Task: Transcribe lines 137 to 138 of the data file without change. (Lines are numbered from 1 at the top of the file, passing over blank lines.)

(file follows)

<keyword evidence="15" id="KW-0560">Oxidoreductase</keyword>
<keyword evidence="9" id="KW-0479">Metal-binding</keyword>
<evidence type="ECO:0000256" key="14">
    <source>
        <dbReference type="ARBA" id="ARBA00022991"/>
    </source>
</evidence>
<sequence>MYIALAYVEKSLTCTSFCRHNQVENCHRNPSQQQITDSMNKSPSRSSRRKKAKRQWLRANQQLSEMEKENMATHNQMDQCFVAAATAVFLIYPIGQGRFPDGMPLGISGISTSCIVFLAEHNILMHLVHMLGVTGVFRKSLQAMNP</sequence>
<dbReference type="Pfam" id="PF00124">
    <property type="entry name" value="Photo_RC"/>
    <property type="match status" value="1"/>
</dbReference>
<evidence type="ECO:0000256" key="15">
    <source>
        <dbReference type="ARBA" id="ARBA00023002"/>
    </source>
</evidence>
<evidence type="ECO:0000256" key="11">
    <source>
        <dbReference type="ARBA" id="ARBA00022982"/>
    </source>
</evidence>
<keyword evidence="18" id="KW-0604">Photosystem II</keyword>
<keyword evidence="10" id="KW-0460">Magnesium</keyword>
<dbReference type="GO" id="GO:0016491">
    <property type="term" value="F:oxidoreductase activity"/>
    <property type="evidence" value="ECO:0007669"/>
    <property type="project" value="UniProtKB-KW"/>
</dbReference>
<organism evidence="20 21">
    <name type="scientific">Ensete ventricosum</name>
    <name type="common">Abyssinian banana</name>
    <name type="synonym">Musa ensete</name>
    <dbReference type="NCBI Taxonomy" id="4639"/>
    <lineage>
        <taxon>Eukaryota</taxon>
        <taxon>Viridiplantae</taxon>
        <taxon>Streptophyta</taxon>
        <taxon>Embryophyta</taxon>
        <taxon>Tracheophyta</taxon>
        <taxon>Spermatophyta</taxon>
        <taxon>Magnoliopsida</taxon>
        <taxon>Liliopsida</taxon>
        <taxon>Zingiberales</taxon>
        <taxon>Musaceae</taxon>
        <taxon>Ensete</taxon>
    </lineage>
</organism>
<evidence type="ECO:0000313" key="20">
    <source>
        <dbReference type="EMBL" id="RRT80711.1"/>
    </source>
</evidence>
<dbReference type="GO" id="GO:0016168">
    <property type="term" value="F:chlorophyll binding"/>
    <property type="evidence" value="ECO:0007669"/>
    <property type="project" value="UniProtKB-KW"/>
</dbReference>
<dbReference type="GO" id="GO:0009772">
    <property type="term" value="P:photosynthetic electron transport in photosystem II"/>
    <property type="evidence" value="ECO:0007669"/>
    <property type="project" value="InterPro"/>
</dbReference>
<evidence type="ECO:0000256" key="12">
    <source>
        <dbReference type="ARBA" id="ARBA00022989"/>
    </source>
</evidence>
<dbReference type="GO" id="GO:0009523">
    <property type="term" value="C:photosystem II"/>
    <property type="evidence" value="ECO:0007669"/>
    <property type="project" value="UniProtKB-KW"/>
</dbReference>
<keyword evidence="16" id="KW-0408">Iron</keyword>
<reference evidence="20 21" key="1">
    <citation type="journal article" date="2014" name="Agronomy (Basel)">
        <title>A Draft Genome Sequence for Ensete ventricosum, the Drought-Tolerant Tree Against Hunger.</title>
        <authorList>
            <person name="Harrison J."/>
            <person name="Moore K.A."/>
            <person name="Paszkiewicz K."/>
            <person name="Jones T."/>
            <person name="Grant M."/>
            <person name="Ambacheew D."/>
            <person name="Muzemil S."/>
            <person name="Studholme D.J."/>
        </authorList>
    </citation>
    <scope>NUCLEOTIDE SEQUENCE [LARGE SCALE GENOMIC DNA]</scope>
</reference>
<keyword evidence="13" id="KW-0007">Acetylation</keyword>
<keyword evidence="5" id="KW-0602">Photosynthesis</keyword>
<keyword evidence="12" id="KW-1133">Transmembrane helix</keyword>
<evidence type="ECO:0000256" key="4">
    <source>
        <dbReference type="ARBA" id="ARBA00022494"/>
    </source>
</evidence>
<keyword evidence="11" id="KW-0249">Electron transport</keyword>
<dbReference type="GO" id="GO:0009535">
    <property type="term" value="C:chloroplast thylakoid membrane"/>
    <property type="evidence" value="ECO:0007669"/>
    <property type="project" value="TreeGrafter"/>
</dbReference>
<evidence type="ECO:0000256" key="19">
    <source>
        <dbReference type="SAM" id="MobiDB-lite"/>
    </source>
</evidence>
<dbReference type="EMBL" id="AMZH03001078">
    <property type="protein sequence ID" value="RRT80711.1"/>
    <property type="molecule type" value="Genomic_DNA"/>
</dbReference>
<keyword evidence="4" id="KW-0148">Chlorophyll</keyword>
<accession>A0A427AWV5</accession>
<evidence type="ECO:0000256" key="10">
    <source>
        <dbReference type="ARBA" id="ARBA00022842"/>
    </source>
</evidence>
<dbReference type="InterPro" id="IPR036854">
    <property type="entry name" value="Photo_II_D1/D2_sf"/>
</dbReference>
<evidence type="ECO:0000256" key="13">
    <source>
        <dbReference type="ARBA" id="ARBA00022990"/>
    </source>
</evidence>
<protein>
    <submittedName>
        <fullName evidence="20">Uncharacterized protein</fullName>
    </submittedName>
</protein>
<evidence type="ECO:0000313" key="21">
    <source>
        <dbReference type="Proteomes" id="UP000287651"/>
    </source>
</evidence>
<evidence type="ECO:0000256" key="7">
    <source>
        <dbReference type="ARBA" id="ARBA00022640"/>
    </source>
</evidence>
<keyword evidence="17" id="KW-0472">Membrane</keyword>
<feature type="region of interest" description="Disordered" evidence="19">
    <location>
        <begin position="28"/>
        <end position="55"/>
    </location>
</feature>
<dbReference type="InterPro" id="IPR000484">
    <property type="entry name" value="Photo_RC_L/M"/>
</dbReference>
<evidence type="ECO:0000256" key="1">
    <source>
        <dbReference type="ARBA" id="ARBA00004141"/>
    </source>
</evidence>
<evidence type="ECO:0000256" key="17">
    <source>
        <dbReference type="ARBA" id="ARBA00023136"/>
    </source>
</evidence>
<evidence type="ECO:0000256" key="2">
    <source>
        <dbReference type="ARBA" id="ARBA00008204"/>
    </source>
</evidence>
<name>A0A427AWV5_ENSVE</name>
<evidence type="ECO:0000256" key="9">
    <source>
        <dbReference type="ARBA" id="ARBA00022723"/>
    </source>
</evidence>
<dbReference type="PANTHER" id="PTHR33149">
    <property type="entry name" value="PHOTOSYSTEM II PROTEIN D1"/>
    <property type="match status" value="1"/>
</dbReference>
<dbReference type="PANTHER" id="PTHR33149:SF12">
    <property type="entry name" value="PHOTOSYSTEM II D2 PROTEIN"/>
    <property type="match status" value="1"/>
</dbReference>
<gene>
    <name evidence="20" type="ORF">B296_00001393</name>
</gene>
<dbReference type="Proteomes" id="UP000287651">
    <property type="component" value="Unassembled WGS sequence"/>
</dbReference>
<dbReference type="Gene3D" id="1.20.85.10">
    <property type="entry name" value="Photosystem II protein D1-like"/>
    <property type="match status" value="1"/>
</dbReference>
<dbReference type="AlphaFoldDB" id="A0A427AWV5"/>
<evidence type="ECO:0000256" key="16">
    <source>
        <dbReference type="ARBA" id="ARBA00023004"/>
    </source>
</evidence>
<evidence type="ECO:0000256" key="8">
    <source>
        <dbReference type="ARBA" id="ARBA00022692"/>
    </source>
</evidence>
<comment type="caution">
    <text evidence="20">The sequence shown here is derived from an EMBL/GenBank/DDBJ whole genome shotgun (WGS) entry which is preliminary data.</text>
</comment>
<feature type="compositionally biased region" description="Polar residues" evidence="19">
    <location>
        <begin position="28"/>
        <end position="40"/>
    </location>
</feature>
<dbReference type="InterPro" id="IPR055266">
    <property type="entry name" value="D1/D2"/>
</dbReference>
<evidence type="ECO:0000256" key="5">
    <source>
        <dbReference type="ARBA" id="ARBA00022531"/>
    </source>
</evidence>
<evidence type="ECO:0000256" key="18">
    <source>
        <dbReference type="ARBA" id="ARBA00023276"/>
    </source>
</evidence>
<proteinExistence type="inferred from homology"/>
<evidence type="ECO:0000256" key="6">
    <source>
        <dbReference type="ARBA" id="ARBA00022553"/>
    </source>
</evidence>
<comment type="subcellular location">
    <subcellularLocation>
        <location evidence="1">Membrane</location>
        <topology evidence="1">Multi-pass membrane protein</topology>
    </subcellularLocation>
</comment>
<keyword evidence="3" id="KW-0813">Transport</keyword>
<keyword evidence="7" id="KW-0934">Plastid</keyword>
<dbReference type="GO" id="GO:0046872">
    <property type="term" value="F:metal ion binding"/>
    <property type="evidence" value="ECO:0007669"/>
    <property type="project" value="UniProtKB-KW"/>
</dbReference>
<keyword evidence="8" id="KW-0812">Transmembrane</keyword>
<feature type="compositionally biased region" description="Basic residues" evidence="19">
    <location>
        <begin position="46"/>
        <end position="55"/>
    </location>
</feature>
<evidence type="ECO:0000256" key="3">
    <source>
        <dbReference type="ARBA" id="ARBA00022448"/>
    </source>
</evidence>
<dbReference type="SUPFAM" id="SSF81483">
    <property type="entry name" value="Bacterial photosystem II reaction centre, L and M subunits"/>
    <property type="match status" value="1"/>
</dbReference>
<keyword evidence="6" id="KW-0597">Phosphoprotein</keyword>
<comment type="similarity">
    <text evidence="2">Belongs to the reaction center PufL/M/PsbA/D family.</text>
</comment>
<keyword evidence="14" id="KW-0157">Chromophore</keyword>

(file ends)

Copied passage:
    </source>
</evidence>